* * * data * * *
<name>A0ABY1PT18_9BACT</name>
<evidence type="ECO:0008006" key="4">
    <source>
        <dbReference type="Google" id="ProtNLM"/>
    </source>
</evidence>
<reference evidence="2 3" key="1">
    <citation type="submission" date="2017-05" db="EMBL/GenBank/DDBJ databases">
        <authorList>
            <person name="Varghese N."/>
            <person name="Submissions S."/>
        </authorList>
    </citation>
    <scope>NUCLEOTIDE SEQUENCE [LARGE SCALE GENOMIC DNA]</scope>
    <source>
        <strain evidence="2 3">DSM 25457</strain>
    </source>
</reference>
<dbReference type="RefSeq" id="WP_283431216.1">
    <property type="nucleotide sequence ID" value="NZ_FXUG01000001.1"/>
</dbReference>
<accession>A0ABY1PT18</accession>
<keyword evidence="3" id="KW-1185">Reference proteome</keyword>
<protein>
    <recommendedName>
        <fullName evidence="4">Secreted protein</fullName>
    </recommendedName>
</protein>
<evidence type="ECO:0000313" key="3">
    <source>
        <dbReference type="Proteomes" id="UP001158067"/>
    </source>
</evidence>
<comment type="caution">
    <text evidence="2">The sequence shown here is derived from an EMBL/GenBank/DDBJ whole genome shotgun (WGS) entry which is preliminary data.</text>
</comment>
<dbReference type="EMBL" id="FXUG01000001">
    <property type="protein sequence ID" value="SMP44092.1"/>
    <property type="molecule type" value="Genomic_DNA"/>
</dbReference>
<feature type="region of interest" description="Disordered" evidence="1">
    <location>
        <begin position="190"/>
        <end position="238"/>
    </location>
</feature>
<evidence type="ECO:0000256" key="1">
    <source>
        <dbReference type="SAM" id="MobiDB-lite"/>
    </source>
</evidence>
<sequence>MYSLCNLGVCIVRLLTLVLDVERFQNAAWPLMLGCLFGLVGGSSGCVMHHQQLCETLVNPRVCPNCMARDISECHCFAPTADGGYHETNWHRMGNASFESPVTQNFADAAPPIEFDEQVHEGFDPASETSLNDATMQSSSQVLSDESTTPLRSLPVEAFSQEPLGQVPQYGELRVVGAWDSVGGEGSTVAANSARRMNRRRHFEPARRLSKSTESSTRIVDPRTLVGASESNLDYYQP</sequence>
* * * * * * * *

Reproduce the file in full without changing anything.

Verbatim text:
<name>A0ABY1PT18_9BACT</name>
<evidence type="ECO:0008006" key="4">
    <source>
        <dbReference type="Google" id="ProtNLM"/>
    </source>
</evidence>
<reference evidence="2 3" key="1">
    <citation type="submission" date="2017-05" db="EMBL/GenBank/DDBJ databases">
        <authorList>
            <person name="Varghese N."/>
            <person name="Submissions S."/>
        </authorList>
    </citation>
    <scope>NUCLEOTIDE SEQUENCE [LARGE SCALE GENOMIC DNA]</scope>
    <source>
        <strain evidence="2 3">DSM 25457</strain>
    </source>
</reference>
<dbReference type="RefSeq" id="WP_283431216.1">
    <property type="nucleotide sequence ID" value="NZ_FXUG01000001.1"/>
</dbReference>
<accession>A0ABY1PT18</accession>
<keyword evidence="3" id="KW-1185">Reference proteome</keyword>
<protein>
    <recommendedName>
        <fullName evidence="4">Secreted protein</fullName>
    </recommendedName>
</protein>
<evidence type="ECO:0000313" key="3">
    <source>
        <dbReference type="Proteomes" id="UP001158067"/>
    </source>
</evidence>
<comment type="caution">
    <text evidence="2">The sequence shown here is derived from an EMBL/GenBank/DDBJ whole genome shotgun (WGS) entry which is preliminary data.</text>
</comment>
<dbReference type="EMBL" id="FXUG01000001">
    <property type="protein sequence ID" value="SMP44092.1"/>
    <property type="molecule type" value="Genomic_DNA"/>
</dbReference>
<feature type="region of interest" description="Disordered" evidence="1">
    <location>
        <begin position="190"/>
        <end position="238"/>
    </location>
</feature>
<evidence type="ECO:0000256" key="1">
    <source>
        <dbReference type="SAM" id="MobiDB-lite"/>
    </source>
</evidence>
<sequence>MYSLCNLGVCIVRLLTLVLDVERFQNAAWPLMLGCLFGLVGGSSGCVMHHQQLCETLVNPRVCPNCMARDISECHCFAPTADGGYHETNWHRMGNASFESPVTQNFADAAPPIEFDEQVHEGFDPASETSLNDATMQSSSQVLSDESTTPLRSLPVEAFSQEPLGQVPQYGELRVVGAWDSVGGEGSTVAANSARRMNRRRHFEPARRLSKSTESSTRIVDPRTLVGASESNLDYYQP</sequence>